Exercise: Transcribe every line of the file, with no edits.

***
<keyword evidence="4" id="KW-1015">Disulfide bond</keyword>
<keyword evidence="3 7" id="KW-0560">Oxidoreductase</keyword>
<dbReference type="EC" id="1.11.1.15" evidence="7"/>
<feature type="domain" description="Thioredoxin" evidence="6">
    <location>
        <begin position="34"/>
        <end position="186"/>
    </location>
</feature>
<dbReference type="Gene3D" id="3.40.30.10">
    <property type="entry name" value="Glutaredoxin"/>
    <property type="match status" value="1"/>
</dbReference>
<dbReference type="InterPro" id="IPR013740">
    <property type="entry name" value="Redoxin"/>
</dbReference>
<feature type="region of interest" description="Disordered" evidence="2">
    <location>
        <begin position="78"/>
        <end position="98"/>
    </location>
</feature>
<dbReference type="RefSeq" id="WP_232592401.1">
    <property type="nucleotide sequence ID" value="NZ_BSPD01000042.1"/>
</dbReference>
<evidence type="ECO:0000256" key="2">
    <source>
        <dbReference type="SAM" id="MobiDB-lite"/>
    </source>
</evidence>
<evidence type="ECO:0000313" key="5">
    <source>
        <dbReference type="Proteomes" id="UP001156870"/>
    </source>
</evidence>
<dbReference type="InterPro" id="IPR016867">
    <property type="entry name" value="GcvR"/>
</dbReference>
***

<keyword evidence="4" id="KW-1015">Disulfide bond</keyword>
<keyword evidence="3 7" id="KW-0560">Oxidoreductase</keyword>
<dbReference type="EC" id="1.11.1.15" evidence="7"/>
<feature type="domain" description="Thioredoxin" evidence="6">
    <location>
        <begin position="34"/>
        <end position="186"/>
    </location>
</feature>
<dbReference type="Gene3D" id="3.40.30.10">
    <property type="entry name" value="Glutaredoxin"/>
    <property type="match status" value="1"/>
</dbReference>
<dbReference type="InterPro" id="IPR013740">
    <property type="entry name" value="Redoxin"/>
</dbReference>
<feature type="region of interest" description="Disordered" evidence="2">
    <location>
        <begin position="78"/>
        <end position="98"/>
    </location>
</feature>
<dbReference type="RefSeq" id="WP_232592401.1">
    <property type="nucleotide sequence ID" value="NZ_BSPD01000042.1"/>
</dbReference>
<evidence type="ECO:0000256" key="2">
    <source>
        <dbReference type="SAM" id="MobiDB-lite"/>
    </source>
</evidence>
<evidence type="ECO:0000313" key="5">
    <source>
        <dbReference type="Proteomes" id="UP001156870"/>
    </source>
</evidence>
<dbReference type="InterPro" id="IPR016867">
    <property type="entry name" value="GcvR"/>
</dbReference>